EMC Shows No Signs of Slowdown

Technology stocks have been battered in recent weeks on earnings that have failed to live up to Wall Street’s expectations, but EMC showed no signs of a slowdown in its latest quarterly report issued Tuesday morning.

EMC, which commands about a quarter of the storage market, had reported preliminary results earlier this month that were above analysts’ expectations, so the company’s earnings of 17 cents a share on a 15% jump in sales to $2.71 billion was largely expected. But the company’s prediction of 15-17% sales growth in 2006 was better than anticipated.

The company’s results were driven by strong midrange, NAS, connectivity, content management and virtualization sales. Midrange Clariion sales were up 32% from the year-ago quarter, NAS sales were up 50%, connectivity revenues climbed 27%, content management was up 25%, and VMware virtualization sales shot up 62%.

High-end Symmetrix sales — which make up about half of EMC’s total revenue — were flat from the year-ago quarter, but up 19% sequentially from the third quarter, as the new DMX 3 platform sold out in the quarter. The DMX 3 made up about a third of Symmetrix sales in the fourth quarter, with the average system shipping with 60TB.

EMC CEO Joe Tucci said the company plans a number of ILM announcements on Thursday, including “new lower-end members of the DMX family as well as higher-end extensions.”

Software revenues rose 15% in the quarter to pass $1 billion for the first time, with SMARTS automated network systems management a growth driver. Backup, recovery and archiving sales climbed 13%, and services revenues grew 4%. Overall, EMC’s numbers were driven by double-digit sales growth across all global regions.

Tucci predicted that virtualization will continue to be a hot area, calling the technology a “game changer.” EMC is well-positioned for the trend, he said, with its VMware, Invista and Rainfinity products.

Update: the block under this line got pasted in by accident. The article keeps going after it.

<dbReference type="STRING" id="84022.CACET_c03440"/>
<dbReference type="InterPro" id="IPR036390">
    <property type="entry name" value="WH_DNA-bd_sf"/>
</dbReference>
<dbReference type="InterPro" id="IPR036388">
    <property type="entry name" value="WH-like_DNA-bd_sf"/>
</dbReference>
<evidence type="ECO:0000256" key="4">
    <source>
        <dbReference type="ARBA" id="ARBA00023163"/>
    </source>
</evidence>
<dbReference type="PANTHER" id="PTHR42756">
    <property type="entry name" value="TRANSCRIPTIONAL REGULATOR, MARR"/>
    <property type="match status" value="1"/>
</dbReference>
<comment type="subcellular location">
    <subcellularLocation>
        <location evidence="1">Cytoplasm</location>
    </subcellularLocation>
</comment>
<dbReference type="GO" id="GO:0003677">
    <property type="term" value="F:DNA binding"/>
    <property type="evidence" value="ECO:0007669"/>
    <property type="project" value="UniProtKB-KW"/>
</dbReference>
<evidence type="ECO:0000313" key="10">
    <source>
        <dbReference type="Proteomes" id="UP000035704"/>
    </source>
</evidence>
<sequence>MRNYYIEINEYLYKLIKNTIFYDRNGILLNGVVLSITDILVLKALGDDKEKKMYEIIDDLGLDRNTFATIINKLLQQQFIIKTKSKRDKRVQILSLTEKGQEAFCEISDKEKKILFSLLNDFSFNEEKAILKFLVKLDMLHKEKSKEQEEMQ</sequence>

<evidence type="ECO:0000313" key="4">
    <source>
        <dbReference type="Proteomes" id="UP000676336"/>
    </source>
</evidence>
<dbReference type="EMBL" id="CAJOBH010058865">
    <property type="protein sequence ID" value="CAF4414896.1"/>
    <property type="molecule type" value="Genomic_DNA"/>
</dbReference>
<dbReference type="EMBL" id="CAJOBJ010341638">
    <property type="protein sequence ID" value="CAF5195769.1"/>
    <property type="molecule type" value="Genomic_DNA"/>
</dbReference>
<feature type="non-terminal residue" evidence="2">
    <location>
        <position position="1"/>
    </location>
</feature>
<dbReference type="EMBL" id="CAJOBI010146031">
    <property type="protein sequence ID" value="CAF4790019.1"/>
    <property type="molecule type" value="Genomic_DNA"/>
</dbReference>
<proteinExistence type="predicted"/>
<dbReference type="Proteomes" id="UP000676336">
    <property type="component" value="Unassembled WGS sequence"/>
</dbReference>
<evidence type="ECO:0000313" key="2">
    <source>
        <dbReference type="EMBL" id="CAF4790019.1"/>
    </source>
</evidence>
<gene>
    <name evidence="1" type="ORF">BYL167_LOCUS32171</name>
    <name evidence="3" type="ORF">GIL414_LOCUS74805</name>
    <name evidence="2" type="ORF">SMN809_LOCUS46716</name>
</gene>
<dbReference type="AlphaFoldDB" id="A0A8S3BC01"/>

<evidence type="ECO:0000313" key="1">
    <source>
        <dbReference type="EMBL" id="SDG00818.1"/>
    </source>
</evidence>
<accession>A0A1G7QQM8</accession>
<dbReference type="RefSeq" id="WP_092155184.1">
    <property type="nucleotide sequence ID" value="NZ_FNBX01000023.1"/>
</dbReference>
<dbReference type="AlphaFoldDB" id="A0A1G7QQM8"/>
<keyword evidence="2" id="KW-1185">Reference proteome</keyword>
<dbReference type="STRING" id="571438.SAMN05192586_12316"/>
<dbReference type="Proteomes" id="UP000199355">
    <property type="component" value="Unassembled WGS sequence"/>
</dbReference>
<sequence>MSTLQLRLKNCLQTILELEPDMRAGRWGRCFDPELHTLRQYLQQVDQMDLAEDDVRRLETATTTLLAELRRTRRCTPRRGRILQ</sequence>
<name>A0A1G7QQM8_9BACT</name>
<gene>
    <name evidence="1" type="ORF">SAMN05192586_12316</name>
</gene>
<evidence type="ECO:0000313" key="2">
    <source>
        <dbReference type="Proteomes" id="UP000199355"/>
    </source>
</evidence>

Tucci also took issue with characterizations of the company’s reorganization plan as “layoffs.” The company plans to eliminate some management layers and under-performing areas and “reinvest 100%” of the savings in other areas such as sales and development, Tucci said. “It was, and is, all about growth,” he said.

Analyst Daniel Renouard of R.W. Baird was upbeat on EMC’s results.

“The macro environment for corporate spending is solid, storage is a key focus area, and EMC has nicely diversified its revenue and earnings stream,” Renouard wrote.

EMC shares were up 2% in morning trading Tuesday.

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Paul Shread
Paul Shread
eSecurity Editor Paul Shread has covered nearly every aspect of enterprise technology in his 20+ years in IT journalism, including an award-winning series on software-defined data centers. He wrote a column on small business technology for Time.com, and covered financial markets for 10 years, from the dot-com boom and bust to the 2007-2009 financial crisis. He holds a market analyst certification.
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